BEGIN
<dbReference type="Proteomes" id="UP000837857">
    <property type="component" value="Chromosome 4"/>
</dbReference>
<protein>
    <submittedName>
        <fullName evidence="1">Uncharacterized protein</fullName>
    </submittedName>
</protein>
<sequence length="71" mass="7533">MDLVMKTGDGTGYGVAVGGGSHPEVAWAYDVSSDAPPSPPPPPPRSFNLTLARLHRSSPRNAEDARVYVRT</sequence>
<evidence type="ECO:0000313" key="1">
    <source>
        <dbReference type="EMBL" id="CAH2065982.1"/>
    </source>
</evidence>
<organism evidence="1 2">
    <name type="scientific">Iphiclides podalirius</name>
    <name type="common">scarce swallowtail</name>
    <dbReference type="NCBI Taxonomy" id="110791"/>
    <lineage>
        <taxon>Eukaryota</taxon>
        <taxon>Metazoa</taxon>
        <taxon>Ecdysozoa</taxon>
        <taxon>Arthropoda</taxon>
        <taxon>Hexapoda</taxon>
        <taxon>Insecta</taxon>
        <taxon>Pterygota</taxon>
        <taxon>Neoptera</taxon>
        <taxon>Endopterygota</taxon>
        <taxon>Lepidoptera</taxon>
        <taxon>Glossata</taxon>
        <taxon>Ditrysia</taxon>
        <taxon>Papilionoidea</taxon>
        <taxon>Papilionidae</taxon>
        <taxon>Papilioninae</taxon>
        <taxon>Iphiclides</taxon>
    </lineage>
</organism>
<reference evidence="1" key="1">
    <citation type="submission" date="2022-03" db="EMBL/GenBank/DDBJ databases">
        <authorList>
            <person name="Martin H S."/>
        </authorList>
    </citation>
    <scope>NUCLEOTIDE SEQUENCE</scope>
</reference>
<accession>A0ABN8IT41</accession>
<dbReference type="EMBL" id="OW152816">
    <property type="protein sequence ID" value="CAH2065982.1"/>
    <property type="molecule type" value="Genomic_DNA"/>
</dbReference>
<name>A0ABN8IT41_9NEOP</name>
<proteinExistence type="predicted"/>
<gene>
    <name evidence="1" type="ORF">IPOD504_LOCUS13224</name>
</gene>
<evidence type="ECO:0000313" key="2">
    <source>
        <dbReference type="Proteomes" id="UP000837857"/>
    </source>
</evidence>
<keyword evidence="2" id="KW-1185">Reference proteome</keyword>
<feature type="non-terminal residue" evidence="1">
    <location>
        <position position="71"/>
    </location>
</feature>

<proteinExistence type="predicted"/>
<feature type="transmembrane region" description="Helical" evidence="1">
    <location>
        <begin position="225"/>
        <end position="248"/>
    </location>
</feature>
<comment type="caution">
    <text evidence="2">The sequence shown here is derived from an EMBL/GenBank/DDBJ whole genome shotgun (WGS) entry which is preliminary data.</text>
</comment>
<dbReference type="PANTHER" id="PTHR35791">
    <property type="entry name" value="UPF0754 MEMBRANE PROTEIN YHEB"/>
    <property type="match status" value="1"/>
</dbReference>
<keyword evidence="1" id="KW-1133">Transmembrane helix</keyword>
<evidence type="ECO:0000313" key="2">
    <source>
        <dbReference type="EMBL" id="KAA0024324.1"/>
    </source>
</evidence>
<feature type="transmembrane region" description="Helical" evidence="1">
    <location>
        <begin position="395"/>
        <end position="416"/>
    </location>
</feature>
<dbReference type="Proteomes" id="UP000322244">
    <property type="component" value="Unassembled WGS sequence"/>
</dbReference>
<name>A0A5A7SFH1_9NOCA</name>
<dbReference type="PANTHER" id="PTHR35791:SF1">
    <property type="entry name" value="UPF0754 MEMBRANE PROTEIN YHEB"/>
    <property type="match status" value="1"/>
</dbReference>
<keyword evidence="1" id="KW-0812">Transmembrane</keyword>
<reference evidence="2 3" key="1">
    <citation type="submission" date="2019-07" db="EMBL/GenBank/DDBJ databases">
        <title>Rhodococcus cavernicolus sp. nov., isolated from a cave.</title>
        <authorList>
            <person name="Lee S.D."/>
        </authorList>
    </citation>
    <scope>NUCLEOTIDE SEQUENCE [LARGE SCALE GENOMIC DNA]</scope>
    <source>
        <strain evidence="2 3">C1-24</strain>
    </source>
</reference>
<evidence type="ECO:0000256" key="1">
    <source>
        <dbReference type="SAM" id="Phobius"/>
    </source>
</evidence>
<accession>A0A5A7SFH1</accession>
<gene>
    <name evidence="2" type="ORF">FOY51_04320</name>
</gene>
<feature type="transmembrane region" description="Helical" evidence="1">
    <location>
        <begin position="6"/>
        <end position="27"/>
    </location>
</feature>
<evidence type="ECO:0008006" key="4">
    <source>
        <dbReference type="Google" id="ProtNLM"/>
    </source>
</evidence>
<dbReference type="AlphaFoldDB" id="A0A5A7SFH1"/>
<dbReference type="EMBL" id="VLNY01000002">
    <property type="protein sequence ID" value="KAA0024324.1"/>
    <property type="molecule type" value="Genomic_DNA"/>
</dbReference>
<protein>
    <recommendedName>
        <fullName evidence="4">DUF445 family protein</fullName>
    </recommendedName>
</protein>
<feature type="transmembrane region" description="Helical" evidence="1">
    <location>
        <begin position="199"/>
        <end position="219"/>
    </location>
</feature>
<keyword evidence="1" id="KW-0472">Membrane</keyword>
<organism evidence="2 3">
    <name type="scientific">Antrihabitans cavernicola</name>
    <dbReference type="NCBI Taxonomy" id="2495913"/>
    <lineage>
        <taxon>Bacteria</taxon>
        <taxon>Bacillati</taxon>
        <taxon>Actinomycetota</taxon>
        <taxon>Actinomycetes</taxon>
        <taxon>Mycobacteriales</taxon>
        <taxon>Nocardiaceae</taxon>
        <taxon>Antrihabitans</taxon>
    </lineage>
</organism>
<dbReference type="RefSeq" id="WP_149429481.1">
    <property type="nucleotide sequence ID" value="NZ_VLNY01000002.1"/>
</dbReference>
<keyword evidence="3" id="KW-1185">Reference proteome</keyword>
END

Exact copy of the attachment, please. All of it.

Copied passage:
<dbReference type="Proteomes" id="UP000837857">
    <property type="component" value="Chromosome 4"/>
</dbReference>
<protein>
    <submittedName>
        <fullName evidence="1">Uncharacterized protein</fullName>
    </submittedName>
</protein>
<sequence length="71" mass="7533">MDLVMKTGDGTGYGVAVGGGSHPEVAWAYDVSSDAPPSPPPPPPRSFNLTLARLHRSSPRNAEDARVYVRT</sequence>
<evidence type="ECO:0000313" key="1">
    <source>
        <dbReference type="EMBL" id="CAH2065982.1"/>
    </source>
</evidence>
<organism evidence="1 2">
    <name type="scientific">Iphiclides podalirius</name>
    <name type="common">scarce swallowtail</name>
    <dbReference type="NCBI Taxonomy" id="110791"/>
    <lineage>
        <taxon>Eukaryota</taxon>
        <taxon>Metazoa</taxon>
        <taxon>Ecdysozoa</taxon>
        <taxon>Arthropoda</taxon>
        <taxon>Hexapoda</taxon>
        <taxon>Insecta</taxon>
        <taxon>Pterygota</taxon>
        <taxon>Neoptera</taxon>
        <taxon>Endopterygota</taxon>
        <taxon>Lepidoptera</taxon>
        <taxon>Glossata</taxon>
        <taxon>Ditrysia</taxon>
        <taxon>Papilionoidea</taxon>
        <taxon>Papilionidae</taxon>
        <taxon>Papilioninae</taxon>
        <taxon>Iphiclides</taxon>
    </lineage>
</organism>
<reference evidence="1" key="1">
    <citation type="submission" date="2022-03" db="EMBL/GenBank/DDBJ databases">
        <authorList>
            <person name="Martin H S."/>
        </authorList>
    </citation>
    <scope>NUCLEOTIDE SEQUENCE</scope>
</reference>
<accession>A0ABN8IT41</accession>
<dbReference type="EMBL" id="OW152816">
    <property type="protein sequence ID" value="CAH2065982.1"/>
    <property type="molecule type" value="Genomic_DNA"/>
</dbReference>
<name>A0ABN8IT41_9NEOP</name>
<proteinExistence type="predicted"/>
<gene>
    <name evidence="1" type="ORF">IPOD504_LOCUS13224</name>
</gene>
<evidence type="ECO:0000313" key="2">
    <source>
        <dbReference type="Proteomes" id="UP000837857"/>
    </source>
</evidence>
<keyword evidence="2" id="KW-1185">Reference proteome</keyword>
<feature type="non-terminal residue" evidence="1">
    <location>
        <position position="71"/>
    </location>
</feature>

<proteinExistence type="predicted"/>
<feature type="transmembrane region" description="Helical" evidence="1">
    <location>
        <begin position="225"/>
        <end position="248"/>
    </location>
</feature>
<comment type="caution">
    <text evidence="2">The sequence shown here is derived from an EMBL/GenBank/DDBJ whole genome shotgun (WGS) entry which is preliminary data.</text>
</comment>
<dbReference type="PANTHER" id="PTHR35791">
    <property type="entry name" value="UPF0754 MEMBRANE PROTEIN YHEB"/>
    <property type="match status" value="1"/>
</dbReference>
<keyword evidence="1" id="KW-1133">Transmembrane helix</keyword>
<evidence type="ECO:0000313" key="2">
    <source>
        <dbReference type="EMBL" id="KAA0024324.1"/>
    </source>
</evidence>
<feature type="transmembrane region" description="Helical" evidence="1">
    <location>
        <begin position="395"/>
        <end position="416"/>
    </location>
</feature>
<dbReference type="Proteomes" id="UP000322244">
    <property type="component" value="Unassembled WGS sequence"/>
</dbReference>
<name>A0A5A7SFH1_9NOCA</name>
<dbReference type="PANTHER" id="PTHR35791:SF1">
    <property type="entry name" value="UPF0754 MEMBRANE PROTEIN YHEB"/>
    <property type="match status" value="1"/>
</dbReference>
<keyword evidence="1" id="KW-0812">Transmembrane</keyword>
<reference evidence="2 3" key="1">
    <citation type="submission" date="2019-07" db="EMBL/GenBank/DDBJ databases">
        <title>Rhodococcus cavernicolus sp. nov., isolated from a cave.</title>
        <authorList>
            <person name="Lee S.D."/>
        </authorList>
    </citation>
    <scope>NUCLEOTIDE SEQUENCE [LARGE SCALE GENOMIC DNA]</scope>
    <source>
        <strain evidence="2 3">C1-24</strain>
    </source>
</reference>
<evidence type="ECO:0000256" key="1">
    <source>
        <dbReference type="SAM" id="Phobius"/>
    </source>
</evidence>
<accession>A0A5A7SFH1</accession>
<gene>
    <name evidence="2" type="ORF">FOY51_04320</name>
</gene>
<feature type="transmembrane region" description="Helical" evidence="1">
    <location>
        <begin position="6"/>
        <end position="27"/>
    </location>
</feature>
<evidence type="ECO:0008006" key="4">
    <source>
        <dbReference type="Google" id="ProtNLM"/>
    </source>
</evidence>
<dbReference type="AlphaFoldDB" id="A0A5A7SFH1"/>
<dbReference type="EMBL" id="VLNY01000002">
    <property type="protein sequence ID" value="KAA0024324.1"/>
    <property type="molecule type" value="Genomic_DNA"/>
</dbReference>
<protein>
    <recommendedName>
        <fullName evidence="4">DUF445 family protein</fullName>
    </recommendedName>
</protein>
<feature type="transmembrane region" description="Helical" evidence="1">
    <location>
        <begin position="199"/>
        <end position="219"/>
    </location>
</feature>
<keyword evidence="1" id="KW-0472">Membrane</keyword>
<organism evidence="2 3">
    <name type="scientific">Antrihabitans cavernicola</name>
    <dbReference type="NCBI Taxonomy" id="2495913"/>
    <lineage>
        <taxon>Bacteria</taxon>
        <taxon>Bacillati</taxon>
        <taxon>Actinomycetota</taxon>
        <taxon>Actinomycetes</taxon>
        <taxon>Mycobacteriales</taxon>
        <taxon>Nocardiaceae</taxon>
        <taxon>Antrihabitans</taxon>
    </lineage>
</organism>
<dbReference type="RefSeq" id="WP_149429481.1">
    <property type="nucleotide sequence ID" value="NZ_VLNY01000002.1"/>
</dbReference>
<keyword evidence="3" id="KW-1185">Reference proteome</keyword>